Appointments are available for individual counseling for teens and adults.
Counseling is also available for parents, couples and families.
Sessions usually last about 50 minutes and are by appointment only.
A few limited lower fee counseling slots are available with the exception of couples work and I am always willing to provide a statement for your insurance company.
Please call me at 650-655-2718 to discuss current fees.
Many people find weekly sessions to be helpful. But in our busy world, many adults need a more flexible therapy schedule. I am happy to work with you to provide a time frame that will work well for both of us. Couples often decide to attend session every other week or every 10 days after the initial sessions.
If you are not available during one of my open times or the cost of counseling feels prohibitive, I usually have a MFT intern working for me who will be happy to work with you. Just let me know upon contacting me and arrangements can be made.
Click here to view my Client Information Form.
(Once you’ve scheduled your initial appointment you may print out and complete this form and bring it with you to save time.)
Because you are about to make an investment in yourself which involves a good deal of time, money and energy, it is important that you are feeling confident in the therapist you choose and in therapy as an appropriate tool for you.
Here’s a flyer I use from The Clinician’s ToolboxTM, The Paper Office, 2nd Edition, by Edward L. Zuckerman, Ph.D. (reprinted with permission):
Limits of the Therapy Relationship: What Clients Should Know
Psychotherapy is a professional service I can provide to you. Because of the nature of therapy, our relationship has to be different from most relationships. It may differ in how long it lasts, in the topics we discuss, or in the goals of our relationship. It must also be limited to the relationship of therapist and client only. If we were to interact in any other ways, we would then have a “dual relationship” which would not be right, and may not be legal. The different therapy professions have rules against such relationships to protect us both.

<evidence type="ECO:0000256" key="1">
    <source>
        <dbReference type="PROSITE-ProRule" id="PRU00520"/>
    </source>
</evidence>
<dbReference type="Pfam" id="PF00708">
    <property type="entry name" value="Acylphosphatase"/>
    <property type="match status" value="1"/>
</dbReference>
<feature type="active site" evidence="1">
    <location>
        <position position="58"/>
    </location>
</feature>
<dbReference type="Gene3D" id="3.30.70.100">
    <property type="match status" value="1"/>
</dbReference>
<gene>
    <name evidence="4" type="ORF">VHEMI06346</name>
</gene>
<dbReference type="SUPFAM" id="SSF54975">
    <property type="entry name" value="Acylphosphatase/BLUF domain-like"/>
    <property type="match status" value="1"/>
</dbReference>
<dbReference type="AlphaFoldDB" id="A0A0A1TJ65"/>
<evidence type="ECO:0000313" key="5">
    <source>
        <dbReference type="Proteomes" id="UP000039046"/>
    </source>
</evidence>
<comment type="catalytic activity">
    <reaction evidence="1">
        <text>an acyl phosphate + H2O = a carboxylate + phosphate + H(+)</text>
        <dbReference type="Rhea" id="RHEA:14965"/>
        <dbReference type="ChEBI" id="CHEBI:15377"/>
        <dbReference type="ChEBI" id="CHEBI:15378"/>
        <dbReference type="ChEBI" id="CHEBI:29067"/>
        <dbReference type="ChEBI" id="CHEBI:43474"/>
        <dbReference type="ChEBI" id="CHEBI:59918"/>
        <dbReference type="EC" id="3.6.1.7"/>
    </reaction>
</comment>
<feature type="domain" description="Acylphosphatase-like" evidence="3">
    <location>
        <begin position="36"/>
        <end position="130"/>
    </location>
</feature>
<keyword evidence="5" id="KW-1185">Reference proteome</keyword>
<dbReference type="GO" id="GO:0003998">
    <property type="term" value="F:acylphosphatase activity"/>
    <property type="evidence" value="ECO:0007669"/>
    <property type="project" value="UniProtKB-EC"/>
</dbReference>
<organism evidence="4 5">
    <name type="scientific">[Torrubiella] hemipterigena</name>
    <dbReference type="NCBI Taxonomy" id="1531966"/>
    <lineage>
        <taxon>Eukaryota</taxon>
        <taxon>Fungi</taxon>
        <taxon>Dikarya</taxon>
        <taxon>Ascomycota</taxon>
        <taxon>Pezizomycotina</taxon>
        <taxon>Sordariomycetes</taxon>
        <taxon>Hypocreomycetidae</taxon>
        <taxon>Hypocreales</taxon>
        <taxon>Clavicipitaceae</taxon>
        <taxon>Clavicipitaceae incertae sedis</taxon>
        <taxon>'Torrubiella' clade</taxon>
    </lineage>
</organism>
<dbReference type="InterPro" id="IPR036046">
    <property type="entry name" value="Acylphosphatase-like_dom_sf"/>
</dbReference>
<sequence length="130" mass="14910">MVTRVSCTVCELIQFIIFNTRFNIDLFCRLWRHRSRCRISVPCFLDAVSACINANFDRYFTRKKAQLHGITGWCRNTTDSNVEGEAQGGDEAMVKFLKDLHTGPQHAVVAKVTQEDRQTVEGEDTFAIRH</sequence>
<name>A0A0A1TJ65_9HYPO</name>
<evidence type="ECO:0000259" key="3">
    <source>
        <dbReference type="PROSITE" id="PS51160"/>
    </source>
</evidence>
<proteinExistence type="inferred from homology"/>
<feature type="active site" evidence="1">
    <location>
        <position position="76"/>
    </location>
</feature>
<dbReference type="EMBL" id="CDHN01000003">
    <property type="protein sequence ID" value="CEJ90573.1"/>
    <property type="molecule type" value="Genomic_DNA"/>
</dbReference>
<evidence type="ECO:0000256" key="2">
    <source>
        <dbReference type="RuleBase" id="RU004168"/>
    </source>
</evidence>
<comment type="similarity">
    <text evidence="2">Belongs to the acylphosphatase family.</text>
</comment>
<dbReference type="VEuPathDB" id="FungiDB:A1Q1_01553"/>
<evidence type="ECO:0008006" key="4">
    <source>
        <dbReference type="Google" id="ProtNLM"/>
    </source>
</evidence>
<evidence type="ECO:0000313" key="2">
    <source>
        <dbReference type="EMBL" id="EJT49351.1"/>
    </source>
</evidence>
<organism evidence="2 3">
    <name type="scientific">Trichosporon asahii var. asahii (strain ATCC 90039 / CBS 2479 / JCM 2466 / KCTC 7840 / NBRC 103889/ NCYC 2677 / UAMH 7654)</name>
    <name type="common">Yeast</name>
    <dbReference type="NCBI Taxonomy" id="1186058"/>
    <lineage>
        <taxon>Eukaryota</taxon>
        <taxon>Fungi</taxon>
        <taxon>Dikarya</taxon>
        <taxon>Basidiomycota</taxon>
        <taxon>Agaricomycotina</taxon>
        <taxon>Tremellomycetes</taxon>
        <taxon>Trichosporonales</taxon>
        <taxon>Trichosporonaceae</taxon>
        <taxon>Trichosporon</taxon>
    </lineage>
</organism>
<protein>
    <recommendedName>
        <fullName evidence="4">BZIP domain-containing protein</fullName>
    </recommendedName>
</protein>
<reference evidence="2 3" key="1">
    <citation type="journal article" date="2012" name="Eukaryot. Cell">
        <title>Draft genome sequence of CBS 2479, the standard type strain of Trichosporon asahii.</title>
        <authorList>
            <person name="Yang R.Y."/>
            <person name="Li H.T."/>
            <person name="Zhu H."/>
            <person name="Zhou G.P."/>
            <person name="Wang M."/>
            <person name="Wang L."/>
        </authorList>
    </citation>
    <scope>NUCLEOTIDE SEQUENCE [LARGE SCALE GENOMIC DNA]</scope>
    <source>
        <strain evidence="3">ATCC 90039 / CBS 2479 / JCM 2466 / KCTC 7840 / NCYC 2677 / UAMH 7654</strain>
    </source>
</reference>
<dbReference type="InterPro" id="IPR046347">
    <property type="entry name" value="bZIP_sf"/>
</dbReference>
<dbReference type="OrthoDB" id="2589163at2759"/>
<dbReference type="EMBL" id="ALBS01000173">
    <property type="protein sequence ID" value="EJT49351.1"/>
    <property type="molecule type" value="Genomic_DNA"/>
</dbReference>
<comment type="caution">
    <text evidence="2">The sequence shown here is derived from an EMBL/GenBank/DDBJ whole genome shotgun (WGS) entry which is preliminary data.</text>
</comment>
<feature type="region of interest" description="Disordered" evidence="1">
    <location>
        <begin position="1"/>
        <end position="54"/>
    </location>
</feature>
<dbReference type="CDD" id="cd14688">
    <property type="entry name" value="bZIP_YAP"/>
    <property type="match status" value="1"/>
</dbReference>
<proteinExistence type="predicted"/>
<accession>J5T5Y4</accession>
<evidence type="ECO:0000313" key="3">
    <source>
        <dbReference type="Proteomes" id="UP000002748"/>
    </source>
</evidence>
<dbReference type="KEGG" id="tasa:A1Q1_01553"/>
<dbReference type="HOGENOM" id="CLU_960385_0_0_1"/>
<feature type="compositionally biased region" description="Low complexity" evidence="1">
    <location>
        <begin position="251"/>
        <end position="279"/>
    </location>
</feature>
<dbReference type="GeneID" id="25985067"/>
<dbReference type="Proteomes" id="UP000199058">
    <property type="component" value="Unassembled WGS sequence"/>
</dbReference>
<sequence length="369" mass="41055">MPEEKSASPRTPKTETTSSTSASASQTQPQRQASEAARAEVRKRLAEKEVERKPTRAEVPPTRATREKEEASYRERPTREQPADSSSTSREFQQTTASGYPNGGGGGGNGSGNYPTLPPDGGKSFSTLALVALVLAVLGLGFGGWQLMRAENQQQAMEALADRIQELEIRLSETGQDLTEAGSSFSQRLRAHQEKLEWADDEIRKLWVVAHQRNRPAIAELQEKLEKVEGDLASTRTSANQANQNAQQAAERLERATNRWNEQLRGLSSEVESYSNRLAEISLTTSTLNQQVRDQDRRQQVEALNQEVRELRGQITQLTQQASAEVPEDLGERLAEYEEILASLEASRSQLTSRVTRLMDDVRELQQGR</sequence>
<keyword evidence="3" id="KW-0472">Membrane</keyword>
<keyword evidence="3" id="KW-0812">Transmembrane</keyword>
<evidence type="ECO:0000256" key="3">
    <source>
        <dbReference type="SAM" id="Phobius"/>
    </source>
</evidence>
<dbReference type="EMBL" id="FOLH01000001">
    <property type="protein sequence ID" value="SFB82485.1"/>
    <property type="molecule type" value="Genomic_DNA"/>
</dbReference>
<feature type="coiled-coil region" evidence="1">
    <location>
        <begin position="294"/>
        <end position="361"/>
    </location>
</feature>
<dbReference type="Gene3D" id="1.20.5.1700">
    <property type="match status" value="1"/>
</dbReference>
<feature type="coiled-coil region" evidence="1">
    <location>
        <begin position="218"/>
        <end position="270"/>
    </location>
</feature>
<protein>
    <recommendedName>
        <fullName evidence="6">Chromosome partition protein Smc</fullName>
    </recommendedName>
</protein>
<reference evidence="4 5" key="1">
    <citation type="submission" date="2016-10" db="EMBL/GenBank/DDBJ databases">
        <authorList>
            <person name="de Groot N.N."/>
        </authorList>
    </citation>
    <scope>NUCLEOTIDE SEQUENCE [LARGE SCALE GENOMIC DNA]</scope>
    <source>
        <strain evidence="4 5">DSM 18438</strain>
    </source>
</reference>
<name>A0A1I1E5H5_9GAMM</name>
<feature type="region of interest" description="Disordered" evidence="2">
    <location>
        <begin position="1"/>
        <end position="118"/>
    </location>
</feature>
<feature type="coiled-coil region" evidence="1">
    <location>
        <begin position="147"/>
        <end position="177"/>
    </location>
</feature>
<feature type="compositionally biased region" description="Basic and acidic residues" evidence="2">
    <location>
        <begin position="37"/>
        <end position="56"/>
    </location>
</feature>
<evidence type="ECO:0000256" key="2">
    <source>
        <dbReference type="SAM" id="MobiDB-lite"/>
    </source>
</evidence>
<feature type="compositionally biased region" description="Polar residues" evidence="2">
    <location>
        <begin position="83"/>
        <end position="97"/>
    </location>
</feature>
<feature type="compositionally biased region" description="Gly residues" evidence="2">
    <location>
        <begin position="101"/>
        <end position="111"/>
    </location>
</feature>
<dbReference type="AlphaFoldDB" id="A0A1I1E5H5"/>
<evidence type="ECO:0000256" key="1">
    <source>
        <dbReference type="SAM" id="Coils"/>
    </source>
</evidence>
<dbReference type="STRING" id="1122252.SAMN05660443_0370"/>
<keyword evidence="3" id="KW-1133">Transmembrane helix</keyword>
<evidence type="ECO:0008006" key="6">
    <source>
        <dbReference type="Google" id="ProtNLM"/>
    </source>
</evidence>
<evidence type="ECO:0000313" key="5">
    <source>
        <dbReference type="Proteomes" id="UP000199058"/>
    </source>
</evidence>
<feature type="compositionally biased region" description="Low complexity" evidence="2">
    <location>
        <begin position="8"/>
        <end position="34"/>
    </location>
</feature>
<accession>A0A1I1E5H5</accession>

I want to explain why having a dual relationship is not a good idea. Dual relationships can set up conflicts between my own (the therapist’s) interests and your (the client’s) best interests, and then the client’s interests might not be put first. In order to offer all my clients the best care, my judgment needs to be unselfish and professional.
Because I am your therapist, dual relationships like these are improper:
- I cannot be your supervisor, teacher, or evaluator.
- I cannot be a therapist to my own relatives, friends (or the relatives of friends), people I know socially, or business contacts.
- I cannot provide therapy to people I used to know socially, or to former business contacts.
- I cannot have any other kind of business relationship with you besides the therapy itself. For example, I cannot employ you, lend to or borrow from you, or trade or barter your services (things like tutoring, repairing, legal advice, dentistry, etc.) or goods for therapy.
- I cannot give legal, medical, financial, or any other type of professional advice.
- I cannot have any kind of romantic or sexual relationship with a former or current client, or any other people close to a client.
There are important differences between therapy and friendship. As your therapist, I cannot be your friend. Friends may see your position only from their personal viewpoints and experiences. Friends may want to find quick and easy solutions to your problems so that they can feel helpful. These short-term solutions may not be in your long-term best interest. Friends do not usually follow up on their advice to see whether it was useful. They may need to have you do what they advise. A therapist offers you choices and helps you choose what is best for you. A therapist helps you learn how to solve problems better and make better decisions. A therapist’s responses to your situation are based on tested theories and methods of change. You should also know that therapists are required to keep the identity of their clients secret. Therefore, I may ignore you when we meet in a public place, and I must decline to attend your family’s gatherings if you invite me. Lastly, when our therapy is completed, I will not be able to be a friend to you like your other friends.
In sum, my duty as therapist is to care for you and my other clients, but only in the professional role of therapist.
Please Note: Limits of the Therapy Relationship: What Clients Should Know and The Clinician’s ToolboxTM, The Paper Office, 2nd Edition are the property of Edward L. Zuckerman, Ph.D., and The Guilford Press, copyright 1997, reprinted with permission.